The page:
The state of nonprofit fraud

Fraud is one of the biggest issues plaguing nonprofit organizations today. From people with bad intentions who pose as charities to payment processors that undergo data breaches, donors have many concerns to address. Here is our comprehensive guide to fraud trends, things to look for and tech that may help your nonprofit avoid fraud issues:

Fraud trends 
The Association of Certified Fraud Examiners recently released its 2016 Global Fraud Study. The organization examined 2,410 occupational fraud cases among 114 countries. Of these cases, fraud schemes were most likely to occur involving billing, check tampering, corruption and expense reimbursements among nonprofits, charitable organizations, religious groups and social services. Skimming, and issues with cash on hand, payroll or noncash financial schemes were also trending for the year. Corruption and billing fraud were high among all industries, but expense reimbursement and check tampering were especially prevalent in nonprofit organizations. It's important to understand these trends so you can look for ways to reduce their occurrences in your own nonprofit.

Ways to protect your nonprofit
Work with a payment processor that knows and follows all personal and financial information compliance laws. This can change the ways donors provide their names, addresses and credit card or bank account information, as well as how such data is transferred and where it goes. To prevent fraud, your organization needs the right resources. Here are a few ways to keep an eye out for fraud involving your nonprofit:

Manage your personnel carefully. Ensure only those you trust are on your staff, and always limit who has access to personal and financial information about donors, partners, sponsors and your organization in general. Call every reference on a job applicant's resume. Make sure they are who they say they are and that their credentials are real. These steps will help you avoid bribery and corruption, asset misappropriation and fraudulent statements.

Utilize systems of checks and balances. No matter how many people work in your organization, there should be a hierarchy in which everyone operates. No one should be able to make a financial change without your consent or the approval of another staff member. This prevents unnecessary personal spending and provides a way to reduce the chances of funding mishaps.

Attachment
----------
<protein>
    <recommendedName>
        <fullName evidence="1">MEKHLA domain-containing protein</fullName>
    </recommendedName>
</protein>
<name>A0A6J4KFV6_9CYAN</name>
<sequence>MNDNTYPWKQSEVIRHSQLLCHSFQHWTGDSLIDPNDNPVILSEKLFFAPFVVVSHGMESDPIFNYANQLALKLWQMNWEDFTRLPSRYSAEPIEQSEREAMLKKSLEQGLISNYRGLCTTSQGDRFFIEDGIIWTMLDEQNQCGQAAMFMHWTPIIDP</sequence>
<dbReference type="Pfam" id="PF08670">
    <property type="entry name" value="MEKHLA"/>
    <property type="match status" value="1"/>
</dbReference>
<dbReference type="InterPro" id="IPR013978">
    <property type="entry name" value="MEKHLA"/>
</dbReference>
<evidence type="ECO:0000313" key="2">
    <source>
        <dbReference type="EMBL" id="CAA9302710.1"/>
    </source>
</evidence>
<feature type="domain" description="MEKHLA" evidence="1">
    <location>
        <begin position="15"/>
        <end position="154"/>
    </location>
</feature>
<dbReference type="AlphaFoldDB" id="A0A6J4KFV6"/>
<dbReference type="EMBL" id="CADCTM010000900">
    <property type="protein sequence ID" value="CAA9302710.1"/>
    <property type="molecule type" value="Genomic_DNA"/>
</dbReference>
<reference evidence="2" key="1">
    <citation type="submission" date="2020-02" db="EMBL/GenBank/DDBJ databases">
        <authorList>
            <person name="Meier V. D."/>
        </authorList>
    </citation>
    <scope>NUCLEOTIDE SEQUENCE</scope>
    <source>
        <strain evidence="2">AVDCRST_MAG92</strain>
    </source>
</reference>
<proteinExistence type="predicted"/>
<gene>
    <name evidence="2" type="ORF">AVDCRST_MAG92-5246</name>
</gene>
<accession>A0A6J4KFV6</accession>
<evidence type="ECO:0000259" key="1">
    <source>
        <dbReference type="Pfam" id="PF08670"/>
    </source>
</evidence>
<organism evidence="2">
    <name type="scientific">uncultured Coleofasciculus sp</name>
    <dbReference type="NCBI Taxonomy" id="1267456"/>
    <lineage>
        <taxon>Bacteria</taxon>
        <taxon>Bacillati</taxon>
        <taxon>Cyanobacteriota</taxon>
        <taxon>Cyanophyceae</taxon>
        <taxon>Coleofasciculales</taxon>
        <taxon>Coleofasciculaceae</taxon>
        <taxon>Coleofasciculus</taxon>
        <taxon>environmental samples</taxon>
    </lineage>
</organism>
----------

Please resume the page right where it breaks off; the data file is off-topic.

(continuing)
Review your finances each quarter. How can you spot a spending error if you never look at your bank statement? Work with a bank and a payment processor that have your back and keep an eye out for oddities in your accounts. 

Partner with payment processors that offer fraud protection. iATS Payments offers various fraud protection services, from address and bank identification systems to card number tumbling and Internet Protocol Blocking. Let your processor do all the back-end protection for you so you can better spend your time at furthering your organizations cause.

Enforce a code of conduct. The ACFE Global Fraud Study found that 81.1 percent of the organizations and businesses they reviewed had codes of conduct in place. Consider creating such rules for your nonprofit. They can cover everything from handling sensitive data to how long your business keeps credit card information. Make sure all your staff understands payment compliance rules before going over this code of conduct. The two should match up.

Undergo external audits. Nearly 82 percent of the businesses surveyed in the study received yearly external audits of their organizations' financial statements. A third party underwent the task to ensure fairness and accuracy. Such organizations were a major factor in finding cases of fraud. 

Understanding the ways your organization may be liable for fraud is the first step in preventing it from happening to you. Losing your donors trust is one of the biggest causes of loss of support and donations, so make sure you're taking the necessary steps to reduce this potential issue.

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